Lanier takes note of a trend in popular music trends and is concerned.
Throughout the last century, each decade has been marked by some new approach to music. However, in the last decade, what new trends have come about in music? What about today’s music (in most examples) is distinctive from the music of 10-15 years ago?
Instead of doing something new and truly innovative, the last 10 years have been marked more by a retro feel to the music produced. While there is nothing wrong with the music produced in this time in and of itself, Lanier is concerned that this move is reflective to the larger culture and the shift toward polishing and refinement rather than creative innovation.
Lanier notes that the most significant contributions of the open-culture technological movement are found in Linux and Wikipedia. These are polished improvements on UNIX and encyclopedias. While both of these improvements are noteworthy and undoubtedly better than the originals, Lanier laments that the open-culture movement has yet to produce something innovative and creative. The dream was not that we would improve on what exists, but that the open-culture would produce new things. Instead, the new things produced in the last 25 years have been by individuals or closed corporations.
I can’t help but wonder if the reason for this stems from the fact that open-culture is that of large-scale collaboration. When you collaborate with a large group of people, the view of the majority tends to win. This approach is useful in many situations in life. However, when trying to come up with something new and innovative, it does not seem as successful. Something innovative is often against the popular trends, in part, because it is rejecting, to use Lanier’s language, “lock-ins” in order to make the process better. However, those lock-ins are what is known by the majority and they are often unwilling to abandon those for something new.
Let me be clear. I am not disparaging the open-culture movement. When looking to improve something already existing, having groups of people collaborating together can produce better results than an individual would be able to. However, to produce creative innovation, one often has to take risks, and with any risk, there is the possibility of failure. Groups do a good job of reducing the possibility of failure, but in the process, often reduce the possibility that something truly innovative may emerge.
Innovation requires risks. Whether that innovation is with regard to technology or music or literature or anything, when you try something truly new, there is a chance that it could fall flat on its face. In fact, I’d venture that more often than not, the new things often fail. An individual, or a small group fully committed to an idea, can make those risks and are more willing to take risks. A group without that high level of commitment is less likely to be willing to take that risk, which is understandable, but is able to improve on the status quo.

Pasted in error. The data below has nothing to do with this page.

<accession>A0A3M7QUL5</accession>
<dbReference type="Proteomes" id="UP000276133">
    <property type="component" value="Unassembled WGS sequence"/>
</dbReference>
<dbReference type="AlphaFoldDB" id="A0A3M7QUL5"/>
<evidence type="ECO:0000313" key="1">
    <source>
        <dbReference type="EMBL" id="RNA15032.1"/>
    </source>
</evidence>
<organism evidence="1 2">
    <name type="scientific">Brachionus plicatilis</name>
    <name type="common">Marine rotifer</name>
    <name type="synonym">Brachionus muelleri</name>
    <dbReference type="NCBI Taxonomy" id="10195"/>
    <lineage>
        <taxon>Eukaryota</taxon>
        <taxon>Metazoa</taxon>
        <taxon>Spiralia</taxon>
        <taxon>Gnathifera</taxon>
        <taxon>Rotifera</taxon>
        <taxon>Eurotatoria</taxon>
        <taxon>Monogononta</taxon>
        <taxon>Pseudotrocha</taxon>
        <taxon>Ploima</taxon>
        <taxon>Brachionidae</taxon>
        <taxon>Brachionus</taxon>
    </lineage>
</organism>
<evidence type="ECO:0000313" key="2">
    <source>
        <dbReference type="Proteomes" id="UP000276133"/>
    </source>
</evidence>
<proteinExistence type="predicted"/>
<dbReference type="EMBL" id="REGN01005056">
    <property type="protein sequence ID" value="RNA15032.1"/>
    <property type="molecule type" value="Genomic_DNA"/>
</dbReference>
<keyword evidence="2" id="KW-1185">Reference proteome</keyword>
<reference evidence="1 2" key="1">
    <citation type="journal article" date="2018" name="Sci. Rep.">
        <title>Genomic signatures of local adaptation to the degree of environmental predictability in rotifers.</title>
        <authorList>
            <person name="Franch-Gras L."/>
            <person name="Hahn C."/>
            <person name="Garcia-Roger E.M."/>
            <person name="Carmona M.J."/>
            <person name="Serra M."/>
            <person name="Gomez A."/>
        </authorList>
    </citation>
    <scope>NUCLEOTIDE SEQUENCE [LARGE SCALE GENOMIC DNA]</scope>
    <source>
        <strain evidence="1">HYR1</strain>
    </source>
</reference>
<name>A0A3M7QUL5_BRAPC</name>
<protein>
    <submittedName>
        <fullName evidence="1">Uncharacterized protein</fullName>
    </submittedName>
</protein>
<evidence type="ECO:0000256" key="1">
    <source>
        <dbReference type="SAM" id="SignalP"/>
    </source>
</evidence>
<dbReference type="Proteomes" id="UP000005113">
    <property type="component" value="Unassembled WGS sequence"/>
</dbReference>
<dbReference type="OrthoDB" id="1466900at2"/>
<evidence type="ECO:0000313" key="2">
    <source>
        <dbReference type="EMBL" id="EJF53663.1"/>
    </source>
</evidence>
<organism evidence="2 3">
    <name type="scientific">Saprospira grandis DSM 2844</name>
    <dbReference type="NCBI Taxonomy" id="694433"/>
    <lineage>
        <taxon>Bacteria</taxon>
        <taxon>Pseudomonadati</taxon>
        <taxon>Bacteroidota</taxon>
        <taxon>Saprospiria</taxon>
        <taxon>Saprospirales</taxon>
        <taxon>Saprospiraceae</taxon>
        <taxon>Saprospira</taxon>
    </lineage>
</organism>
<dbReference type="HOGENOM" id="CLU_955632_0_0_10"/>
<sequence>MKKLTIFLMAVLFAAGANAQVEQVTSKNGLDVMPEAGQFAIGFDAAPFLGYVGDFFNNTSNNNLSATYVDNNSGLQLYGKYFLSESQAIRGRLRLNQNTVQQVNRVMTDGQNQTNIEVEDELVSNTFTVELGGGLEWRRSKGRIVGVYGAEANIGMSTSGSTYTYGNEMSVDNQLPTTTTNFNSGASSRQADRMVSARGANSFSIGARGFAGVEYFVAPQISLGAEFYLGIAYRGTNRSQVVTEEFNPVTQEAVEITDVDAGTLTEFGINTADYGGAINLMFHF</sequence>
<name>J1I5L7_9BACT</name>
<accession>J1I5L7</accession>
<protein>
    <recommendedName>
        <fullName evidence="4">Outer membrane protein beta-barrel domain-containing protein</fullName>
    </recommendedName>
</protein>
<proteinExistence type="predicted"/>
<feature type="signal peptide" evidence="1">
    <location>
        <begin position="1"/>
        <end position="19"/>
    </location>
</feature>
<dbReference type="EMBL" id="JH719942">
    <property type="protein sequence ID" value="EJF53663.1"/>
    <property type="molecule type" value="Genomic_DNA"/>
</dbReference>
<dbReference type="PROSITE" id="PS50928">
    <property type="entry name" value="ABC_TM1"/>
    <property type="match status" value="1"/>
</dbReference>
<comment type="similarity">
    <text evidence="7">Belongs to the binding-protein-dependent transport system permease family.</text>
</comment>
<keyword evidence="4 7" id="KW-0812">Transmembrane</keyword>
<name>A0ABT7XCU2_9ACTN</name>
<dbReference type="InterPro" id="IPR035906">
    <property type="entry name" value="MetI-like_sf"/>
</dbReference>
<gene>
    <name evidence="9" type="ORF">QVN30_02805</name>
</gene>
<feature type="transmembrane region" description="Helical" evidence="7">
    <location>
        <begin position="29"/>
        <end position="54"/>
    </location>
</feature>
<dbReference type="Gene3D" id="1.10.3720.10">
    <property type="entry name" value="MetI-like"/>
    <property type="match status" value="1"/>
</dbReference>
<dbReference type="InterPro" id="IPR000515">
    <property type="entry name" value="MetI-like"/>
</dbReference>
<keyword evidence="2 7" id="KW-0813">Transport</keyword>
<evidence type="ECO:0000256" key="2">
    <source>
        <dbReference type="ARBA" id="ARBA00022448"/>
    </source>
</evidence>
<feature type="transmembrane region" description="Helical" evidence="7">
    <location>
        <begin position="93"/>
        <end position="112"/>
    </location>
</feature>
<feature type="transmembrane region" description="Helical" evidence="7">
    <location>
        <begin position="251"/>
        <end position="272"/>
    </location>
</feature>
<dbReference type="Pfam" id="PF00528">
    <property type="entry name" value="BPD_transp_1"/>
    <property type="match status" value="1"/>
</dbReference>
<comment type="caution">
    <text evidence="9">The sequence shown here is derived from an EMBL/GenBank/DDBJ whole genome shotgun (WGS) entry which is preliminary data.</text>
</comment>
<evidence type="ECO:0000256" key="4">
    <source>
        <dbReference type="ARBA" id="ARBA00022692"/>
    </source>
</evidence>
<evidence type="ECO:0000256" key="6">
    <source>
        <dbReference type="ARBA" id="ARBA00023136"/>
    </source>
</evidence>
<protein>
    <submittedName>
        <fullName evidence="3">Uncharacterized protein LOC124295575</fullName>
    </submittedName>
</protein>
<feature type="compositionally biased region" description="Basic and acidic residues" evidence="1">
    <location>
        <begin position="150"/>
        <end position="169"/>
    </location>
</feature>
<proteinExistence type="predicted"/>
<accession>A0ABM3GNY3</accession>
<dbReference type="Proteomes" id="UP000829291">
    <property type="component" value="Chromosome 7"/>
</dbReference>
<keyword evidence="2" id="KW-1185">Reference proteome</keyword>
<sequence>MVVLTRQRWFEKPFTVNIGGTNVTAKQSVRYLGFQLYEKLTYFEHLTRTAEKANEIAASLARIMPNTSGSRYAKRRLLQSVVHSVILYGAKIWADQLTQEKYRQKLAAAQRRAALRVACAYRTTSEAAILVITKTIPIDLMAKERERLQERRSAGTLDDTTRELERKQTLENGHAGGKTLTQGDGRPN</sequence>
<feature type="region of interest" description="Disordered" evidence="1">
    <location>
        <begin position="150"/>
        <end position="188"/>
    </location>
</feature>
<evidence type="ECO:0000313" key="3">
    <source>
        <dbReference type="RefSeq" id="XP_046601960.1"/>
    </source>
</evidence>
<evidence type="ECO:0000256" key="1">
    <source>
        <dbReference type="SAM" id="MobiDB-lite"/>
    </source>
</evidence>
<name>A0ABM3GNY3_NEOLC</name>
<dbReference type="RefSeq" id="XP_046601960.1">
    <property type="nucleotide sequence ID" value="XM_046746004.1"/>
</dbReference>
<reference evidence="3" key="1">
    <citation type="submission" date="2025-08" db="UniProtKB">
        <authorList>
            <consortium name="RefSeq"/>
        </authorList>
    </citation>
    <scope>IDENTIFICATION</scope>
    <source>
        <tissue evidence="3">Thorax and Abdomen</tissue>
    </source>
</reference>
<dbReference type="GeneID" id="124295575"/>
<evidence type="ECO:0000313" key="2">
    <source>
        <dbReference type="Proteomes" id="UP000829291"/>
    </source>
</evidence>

If want to change the status quo, we have to be willing to take risks. We have to be willing to go against the lock-ins of society. We have to try new things. As individuals committed to those risks, we can band together. However, it doesn’t seem like a group is, or even should be expected to be willing to leave the status quo.
As is the norm in these posts, this fact is one reason I appreciate the work being done with NoiseTrade. (I promise you that I am not on their payroll, nor do I have any kind of personal stake in the site.) They give artists avenues to put their new stuff out there for an audience that they would not have otherwise. They do it at no financial cost to the artist or the audience. Instead, they allow artists to put their music out there for free, risking that there will be fans out there who will download it and find it enjoyable enough to come to concerts. Fans take the risk of their time to download the artist’s work. These may seem like small risks, but those risks allow the possibility of something new emerging from their work. The masses may not embrace a new and innovative artist, but they may find a fan base to encourage them to keep doing new music, pushing the envelope and eventually leading to another shift in music.
I think the innovative thinkers in teaching are also working by themselves or in small groups of people, and are often fighting against the larger trends in their profession. However, places like the ATL at Baylor (as a matter of full disclosure, I am on their payroll) give these individuals a safe place to explore those ideas and encouragement to improve those thoughts and to continue persevering. It also presents opportunities to introduce these new ideas to an audience larger than any of those individuals would be able to have by themselves.
I have no idea how this model would be helpful in other areas and with other products, but please throw out any ideas that you have to help give these opportunities to innovative thinkers!